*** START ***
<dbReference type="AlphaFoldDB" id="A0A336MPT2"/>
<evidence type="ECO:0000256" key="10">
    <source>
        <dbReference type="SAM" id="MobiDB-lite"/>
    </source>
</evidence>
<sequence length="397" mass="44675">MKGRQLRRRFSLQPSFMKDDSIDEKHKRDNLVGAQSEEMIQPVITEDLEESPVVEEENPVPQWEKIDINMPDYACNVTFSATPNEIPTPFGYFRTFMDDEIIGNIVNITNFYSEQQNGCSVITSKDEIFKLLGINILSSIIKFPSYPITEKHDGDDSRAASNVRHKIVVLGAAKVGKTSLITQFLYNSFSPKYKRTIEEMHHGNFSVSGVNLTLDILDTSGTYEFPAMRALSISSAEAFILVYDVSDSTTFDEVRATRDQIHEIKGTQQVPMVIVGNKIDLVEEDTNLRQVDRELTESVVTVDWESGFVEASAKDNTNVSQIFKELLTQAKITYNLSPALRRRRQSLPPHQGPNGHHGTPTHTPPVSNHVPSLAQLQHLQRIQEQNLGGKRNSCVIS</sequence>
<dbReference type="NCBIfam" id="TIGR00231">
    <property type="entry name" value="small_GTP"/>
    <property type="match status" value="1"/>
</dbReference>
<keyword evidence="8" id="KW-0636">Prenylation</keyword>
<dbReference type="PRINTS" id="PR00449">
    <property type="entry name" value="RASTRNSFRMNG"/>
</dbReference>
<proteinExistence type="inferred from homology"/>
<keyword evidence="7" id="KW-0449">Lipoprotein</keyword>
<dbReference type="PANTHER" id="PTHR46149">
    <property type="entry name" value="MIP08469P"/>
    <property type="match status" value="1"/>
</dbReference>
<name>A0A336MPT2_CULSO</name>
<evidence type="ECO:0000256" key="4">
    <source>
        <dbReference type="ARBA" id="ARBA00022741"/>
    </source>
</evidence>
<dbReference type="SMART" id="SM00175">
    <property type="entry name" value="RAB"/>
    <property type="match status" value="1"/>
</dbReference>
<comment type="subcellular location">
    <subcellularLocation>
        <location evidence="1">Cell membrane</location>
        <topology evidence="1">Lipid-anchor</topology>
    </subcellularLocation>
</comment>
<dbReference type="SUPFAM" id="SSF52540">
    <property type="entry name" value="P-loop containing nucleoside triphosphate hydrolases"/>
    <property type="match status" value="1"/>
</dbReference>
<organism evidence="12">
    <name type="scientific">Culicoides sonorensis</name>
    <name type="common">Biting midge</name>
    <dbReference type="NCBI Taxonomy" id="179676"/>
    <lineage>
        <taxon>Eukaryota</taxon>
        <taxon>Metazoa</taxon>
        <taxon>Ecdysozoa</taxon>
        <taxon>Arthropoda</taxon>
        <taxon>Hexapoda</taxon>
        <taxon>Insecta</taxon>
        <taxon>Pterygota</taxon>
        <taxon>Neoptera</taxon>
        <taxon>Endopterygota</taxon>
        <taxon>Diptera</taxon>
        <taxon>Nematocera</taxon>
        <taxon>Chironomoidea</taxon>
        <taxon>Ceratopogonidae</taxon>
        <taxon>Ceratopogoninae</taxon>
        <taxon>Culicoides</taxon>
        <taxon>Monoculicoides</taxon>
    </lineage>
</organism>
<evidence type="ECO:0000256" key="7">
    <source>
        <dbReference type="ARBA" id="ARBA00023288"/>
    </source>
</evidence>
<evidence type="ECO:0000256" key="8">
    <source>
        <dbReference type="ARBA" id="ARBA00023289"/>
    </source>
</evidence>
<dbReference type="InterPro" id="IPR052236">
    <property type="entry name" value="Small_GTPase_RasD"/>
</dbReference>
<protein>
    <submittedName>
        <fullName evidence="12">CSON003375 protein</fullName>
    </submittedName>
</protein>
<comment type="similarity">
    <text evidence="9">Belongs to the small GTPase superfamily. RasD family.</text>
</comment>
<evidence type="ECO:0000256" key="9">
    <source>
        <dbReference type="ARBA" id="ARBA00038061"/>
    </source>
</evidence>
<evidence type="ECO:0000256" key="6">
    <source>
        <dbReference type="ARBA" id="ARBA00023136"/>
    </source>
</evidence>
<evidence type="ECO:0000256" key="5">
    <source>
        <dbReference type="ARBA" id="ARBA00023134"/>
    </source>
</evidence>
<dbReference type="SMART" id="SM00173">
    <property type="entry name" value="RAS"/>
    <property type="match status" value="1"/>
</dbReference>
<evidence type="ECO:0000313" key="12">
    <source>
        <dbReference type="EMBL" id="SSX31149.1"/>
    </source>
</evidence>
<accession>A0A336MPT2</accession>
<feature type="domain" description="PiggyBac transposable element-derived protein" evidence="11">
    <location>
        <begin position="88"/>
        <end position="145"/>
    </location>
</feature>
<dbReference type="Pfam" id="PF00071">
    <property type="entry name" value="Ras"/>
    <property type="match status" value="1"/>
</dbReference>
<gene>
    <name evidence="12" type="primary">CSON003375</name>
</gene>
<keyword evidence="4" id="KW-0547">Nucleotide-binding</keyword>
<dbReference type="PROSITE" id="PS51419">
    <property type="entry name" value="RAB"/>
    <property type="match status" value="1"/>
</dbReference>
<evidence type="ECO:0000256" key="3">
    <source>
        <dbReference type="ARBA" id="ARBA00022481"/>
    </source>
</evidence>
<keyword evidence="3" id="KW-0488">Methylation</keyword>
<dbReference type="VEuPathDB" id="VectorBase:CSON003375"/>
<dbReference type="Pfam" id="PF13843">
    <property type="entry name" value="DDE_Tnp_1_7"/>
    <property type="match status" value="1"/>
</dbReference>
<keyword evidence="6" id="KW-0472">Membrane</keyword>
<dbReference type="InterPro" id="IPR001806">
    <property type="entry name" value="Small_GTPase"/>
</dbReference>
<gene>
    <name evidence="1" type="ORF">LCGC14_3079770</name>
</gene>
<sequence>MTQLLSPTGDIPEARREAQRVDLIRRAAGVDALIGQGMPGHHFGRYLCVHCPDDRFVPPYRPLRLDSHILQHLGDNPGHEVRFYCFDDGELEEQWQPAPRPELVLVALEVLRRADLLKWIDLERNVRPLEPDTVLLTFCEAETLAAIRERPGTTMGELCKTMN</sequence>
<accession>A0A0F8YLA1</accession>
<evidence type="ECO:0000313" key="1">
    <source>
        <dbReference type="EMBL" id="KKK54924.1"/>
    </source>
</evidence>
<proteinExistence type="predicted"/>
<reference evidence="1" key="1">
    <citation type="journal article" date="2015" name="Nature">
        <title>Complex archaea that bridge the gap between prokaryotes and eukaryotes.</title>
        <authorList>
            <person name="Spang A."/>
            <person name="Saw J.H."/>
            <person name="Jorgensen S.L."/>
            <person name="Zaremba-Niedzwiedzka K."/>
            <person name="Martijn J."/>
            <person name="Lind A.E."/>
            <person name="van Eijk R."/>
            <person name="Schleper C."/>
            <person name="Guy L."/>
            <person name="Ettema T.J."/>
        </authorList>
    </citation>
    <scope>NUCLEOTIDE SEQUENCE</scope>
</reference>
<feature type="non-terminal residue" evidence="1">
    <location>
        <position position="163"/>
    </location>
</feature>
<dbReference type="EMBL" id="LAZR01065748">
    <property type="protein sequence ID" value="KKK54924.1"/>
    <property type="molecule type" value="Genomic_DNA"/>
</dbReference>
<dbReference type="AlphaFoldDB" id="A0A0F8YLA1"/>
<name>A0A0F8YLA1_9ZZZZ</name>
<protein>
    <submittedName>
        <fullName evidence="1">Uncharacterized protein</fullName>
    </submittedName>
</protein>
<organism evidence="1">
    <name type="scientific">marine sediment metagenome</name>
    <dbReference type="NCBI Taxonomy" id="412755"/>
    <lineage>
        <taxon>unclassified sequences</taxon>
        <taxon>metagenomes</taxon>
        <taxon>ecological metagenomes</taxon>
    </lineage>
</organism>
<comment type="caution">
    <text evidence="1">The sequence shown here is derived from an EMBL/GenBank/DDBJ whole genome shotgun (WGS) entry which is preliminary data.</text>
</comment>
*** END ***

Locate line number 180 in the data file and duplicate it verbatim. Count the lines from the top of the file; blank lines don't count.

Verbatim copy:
    <property type="molecule type" value="Genomic_DNA"/>